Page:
There are also niche publishing houses whose authors tackle more national or localised issues. Irish publisher O’Brien Press publish some excellent books that examine world events and their impact in Ireland, or Irish events that had wider impact in the world, such as the Easter Rising or the Irish Civil War. Recently released Lily at Lissadell (2019), by Judi Curtin, is based at the start of the 20th century and combines the story of Lily, a young teenager forced to leave school and find work in service in a Big House, with that of her employers, the Gore-Booths, one of the most important republican families at the time in Ireland. As with this story, most of the historical facts in children’s fiction are clothed in an adventure or journey of self-discovery of the hero, where they find themselves in danger or jeopardy and eventually come out the other side a stronger and more mature person – unless there is a sequel planned, of course.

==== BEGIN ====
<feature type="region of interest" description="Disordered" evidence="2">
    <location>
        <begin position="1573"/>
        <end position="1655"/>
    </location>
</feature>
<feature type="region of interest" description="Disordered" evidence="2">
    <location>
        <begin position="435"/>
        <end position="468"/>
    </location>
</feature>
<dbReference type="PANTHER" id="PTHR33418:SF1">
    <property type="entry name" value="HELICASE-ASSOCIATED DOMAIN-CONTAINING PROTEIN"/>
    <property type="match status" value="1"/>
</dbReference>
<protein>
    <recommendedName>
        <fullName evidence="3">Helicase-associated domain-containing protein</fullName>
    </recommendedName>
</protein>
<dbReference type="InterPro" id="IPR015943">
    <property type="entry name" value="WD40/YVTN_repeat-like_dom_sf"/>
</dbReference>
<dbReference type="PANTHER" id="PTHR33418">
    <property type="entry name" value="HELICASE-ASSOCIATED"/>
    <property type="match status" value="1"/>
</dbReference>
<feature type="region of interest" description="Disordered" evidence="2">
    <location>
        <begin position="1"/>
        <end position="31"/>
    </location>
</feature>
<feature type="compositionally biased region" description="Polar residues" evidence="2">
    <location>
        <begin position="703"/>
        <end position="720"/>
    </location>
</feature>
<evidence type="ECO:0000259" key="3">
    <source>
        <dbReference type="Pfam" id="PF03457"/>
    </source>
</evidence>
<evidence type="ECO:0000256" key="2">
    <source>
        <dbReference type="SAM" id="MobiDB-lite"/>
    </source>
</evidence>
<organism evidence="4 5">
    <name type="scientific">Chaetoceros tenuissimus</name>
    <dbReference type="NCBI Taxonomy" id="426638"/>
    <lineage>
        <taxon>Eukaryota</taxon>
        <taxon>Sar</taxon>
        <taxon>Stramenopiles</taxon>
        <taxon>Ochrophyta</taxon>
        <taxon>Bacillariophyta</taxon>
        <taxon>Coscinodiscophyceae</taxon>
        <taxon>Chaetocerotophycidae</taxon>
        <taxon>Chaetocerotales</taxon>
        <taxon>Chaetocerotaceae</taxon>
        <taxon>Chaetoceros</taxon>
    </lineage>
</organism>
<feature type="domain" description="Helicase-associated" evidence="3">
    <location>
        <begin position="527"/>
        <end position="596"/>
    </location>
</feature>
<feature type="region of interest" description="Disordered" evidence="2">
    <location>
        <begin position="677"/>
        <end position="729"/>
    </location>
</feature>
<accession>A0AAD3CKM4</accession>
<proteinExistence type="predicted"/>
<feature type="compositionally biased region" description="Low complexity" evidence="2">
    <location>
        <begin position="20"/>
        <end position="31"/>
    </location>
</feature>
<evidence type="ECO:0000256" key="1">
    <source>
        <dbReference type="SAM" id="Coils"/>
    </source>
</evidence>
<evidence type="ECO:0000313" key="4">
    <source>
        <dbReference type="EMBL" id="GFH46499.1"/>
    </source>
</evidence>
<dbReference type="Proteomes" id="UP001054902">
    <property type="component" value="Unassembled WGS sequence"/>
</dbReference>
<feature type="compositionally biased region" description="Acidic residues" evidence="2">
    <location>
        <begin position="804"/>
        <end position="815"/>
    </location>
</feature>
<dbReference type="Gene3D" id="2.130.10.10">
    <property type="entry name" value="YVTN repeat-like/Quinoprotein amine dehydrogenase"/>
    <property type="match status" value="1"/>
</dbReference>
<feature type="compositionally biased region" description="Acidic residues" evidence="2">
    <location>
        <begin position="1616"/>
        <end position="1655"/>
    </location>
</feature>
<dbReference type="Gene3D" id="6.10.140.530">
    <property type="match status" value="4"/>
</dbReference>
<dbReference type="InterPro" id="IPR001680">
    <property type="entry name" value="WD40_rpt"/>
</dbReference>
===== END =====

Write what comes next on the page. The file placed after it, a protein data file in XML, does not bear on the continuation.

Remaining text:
Feminism and feminist-related books have been quite popular in the last few years, especially since the centenary of women’s right to vote in 2018. The most outstanding I have received for review in recent times is Things a Bright Girl Can Do by Sally Nicholls, published in 2017 by another excellent children’s publisher, Andersen Press. Based in 1914, the novel covers the suffragette movement and votes for women, on the verge of the First World War, but the main characters, Evelyn and May, also fall in love and have to manage their forbidden relationship in a disapproving world. Like many children’s and YA historical fiction, this book deals with issues and situations that many mainstream adult historical fiction novels are often not prepared to discuss.